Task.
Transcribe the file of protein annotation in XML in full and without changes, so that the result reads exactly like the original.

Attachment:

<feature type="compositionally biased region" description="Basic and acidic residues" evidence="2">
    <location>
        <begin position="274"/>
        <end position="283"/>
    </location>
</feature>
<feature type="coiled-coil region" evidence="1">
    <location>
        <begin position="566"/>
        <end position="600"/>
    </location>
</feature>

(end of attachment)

<feature type="compositionally biased region" description="Basic and acidic residues" evidence="2">
    <location>
        <begin position="274"/>
        <end position="283"/>
    </location>
</feature>
<feature type="coiled-coil region" evidence="1">
    <location>
        <begin position="566"/>
        <end position="600"/>
    </location>
</feature>